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Property Settlement Canberra Family Law – inheritances and lottery wins.

By April 21, 2015No Comments

Why is a property settlement important? Because an inheritance or a lottery win can be part of the matrimonial property pool pool until a property settlement has been reached.

HHG Legal blogged about this topic on 30 March:

Imagine you have just been lucky enough to win $6million–and now your ex-spouse is asking for a cut.  Would they be laughed out of court? A recent article from investigates the issue of the treatment of post-separation lottery winnings in family law and concludes that courts are, in fact, able to include lottery winnings in the matrimonial asset pool under certain circumstances.


The simple fact is that the Family Law Act 1975 (Cth) ‘does not define “matrimonial property”:

Rather, s 79 of the Act grants the Family Court the power to make property related orders “with respect to the property of the parties to the marriage or either of them…” including assets acquired after the parties relationship has ended.

Therefore, a winning received by a party after separation is able to be included in the asset pool to be divided in the ultimate property settlement. This highlights the need to finalise property matters promptly after separation.

A recent case tested this idea on appeal. After being separated for six months, (and no property orders having been finalised) a wife won a large sum of money, prompting her former husband to make application to the Family Court that the winnings be ‘added back’ to the asset pool. The former husband claimed the ticket was purchased using joint funds which had not yet been divided.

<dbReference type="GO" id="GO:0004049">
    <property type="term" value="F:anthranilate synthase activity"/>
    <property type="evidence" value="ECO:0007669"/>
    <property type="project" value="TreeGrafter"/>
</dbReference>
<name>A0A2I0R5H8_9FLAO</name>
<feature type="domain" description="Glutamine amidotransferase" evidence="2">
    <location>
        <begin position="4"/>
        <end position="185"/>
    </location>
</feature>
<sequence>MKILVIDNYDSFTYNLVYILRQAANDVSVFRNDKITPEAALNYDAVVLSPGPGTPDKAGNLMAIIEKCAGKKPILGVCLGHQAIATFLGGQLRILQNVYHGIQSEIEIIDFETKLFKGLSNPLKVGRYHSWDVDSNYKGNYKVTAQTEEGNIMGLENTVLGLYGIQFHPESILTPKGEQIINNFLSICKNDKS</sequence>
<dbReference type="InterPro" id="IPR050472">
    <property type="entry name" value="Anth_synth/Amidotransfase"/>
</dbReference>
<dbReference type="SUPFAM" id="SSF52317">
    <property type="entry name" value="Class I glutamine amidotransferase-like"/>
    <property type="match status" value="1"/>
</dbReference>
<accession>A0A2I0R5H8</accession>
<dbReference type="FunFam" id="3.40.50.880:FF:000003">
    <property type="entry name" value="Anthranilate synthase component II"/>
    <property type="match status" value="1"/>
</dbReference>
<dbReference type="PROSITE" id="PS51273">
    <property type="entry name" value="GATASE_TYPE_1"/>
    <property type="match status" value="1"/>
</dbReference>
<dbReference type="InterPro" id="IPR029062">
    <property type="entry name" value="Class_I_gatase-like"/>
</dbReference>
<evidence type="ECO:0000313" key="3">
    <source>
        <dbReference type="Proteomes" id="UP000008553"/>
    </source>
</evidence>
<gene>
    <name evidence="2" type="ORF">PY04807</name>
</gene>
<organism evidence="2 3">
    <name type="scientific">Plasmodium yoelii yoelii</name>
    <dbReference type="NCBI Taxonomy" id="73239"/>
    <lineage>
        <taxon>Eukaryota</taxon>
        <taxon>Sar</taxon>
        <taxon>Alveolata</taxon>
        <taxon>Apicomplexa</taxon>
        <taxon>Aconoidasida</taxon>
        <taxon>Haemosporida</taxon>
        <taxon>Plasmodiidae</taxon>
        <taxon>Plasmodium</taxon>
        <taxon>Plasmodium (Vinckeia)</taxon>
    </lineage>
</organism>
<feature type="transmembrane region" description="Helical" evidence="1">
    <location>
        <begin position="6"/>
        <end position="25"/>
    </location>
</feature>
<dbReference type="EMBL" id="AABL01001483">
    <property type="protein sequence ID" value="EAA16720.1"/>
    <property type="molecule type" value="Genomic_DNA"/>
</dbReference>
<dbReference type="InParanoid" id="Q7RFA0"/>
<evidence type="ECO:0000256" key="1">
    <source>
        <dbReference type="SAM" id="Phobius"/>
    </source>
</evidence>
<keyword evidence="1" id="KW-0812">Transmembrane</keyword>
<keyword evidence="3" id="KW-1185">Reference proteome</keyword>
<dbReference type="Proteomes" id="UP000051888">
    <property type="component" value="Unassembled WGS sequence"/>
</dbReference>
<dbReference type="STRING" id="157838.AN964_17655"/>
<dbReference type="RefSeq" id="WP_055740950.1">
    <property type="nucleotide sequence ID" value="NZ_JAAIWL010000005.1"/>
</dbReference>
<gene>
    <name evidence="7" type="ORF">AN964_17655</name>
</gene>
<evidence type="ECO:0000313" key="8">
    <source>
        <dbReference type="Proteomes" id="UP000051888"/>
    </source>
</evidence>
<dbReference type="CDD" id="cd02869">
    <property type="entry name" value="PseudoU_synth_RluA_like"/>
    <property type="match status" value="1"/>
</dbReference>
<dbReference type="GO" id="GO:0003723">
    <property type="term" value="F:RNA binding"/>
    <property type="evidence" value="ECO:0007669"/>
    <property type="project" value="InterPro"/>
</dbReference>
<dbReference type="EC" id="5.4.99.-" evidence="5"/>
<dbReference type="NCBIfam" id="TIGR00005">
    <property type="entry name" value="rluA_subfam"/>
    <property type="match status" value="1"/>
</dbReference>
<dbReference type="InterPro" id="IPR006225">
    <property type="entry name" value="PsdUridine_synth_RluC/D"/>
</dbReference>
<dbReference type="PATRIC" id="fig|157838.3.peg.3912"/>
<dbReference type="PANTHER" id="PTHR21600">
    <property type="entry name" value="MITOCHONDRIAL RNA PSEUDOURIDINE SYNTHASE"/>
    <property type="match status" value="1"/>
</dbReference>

An earlier case existed of lottery tickets purchased during a marriage, but in that case it was found that no matter who had bought the ticket, the ticket was bought “with the object and hope of achieving a matrimonial objective”, and it was therefore regarded as a matrimonial asset.  In the more recent case, the judges upheld the findings of the trial judge, ruling that the lottery ticket (no matter who had paid for it) had been purchased at a stage when the parties were “applying funds for their respective individual purposes”. It was dismissed as essentially irrelevant that the husband had contributed to the cost of the lottery ticket.

However, the former husband was awarded part of his ex-wife’s winnings as an “adjustment the Court might make when considering relevant factors under s75(2) of the Act which can broadly described as factors which may effect the ‘future needs’ of a party.” The husband’s future needs took into account the fact that he was 62 and soon to be retired, as well as lacking formal qualifications and running a company at a loss.

So in the end, as daft as it sounds, it seems your former partner could indeed be entitled to share in your post-separation lottery winnings, should you be lucky enough to ever have such a windfall.

Are you separated and have not yet finalised your property matter? See one of our friendly lawyers at Alliance Family Law to get the matter concluded sooner rather than later, and all future windfalls, lottery winnings and inheritances will be yours alone.

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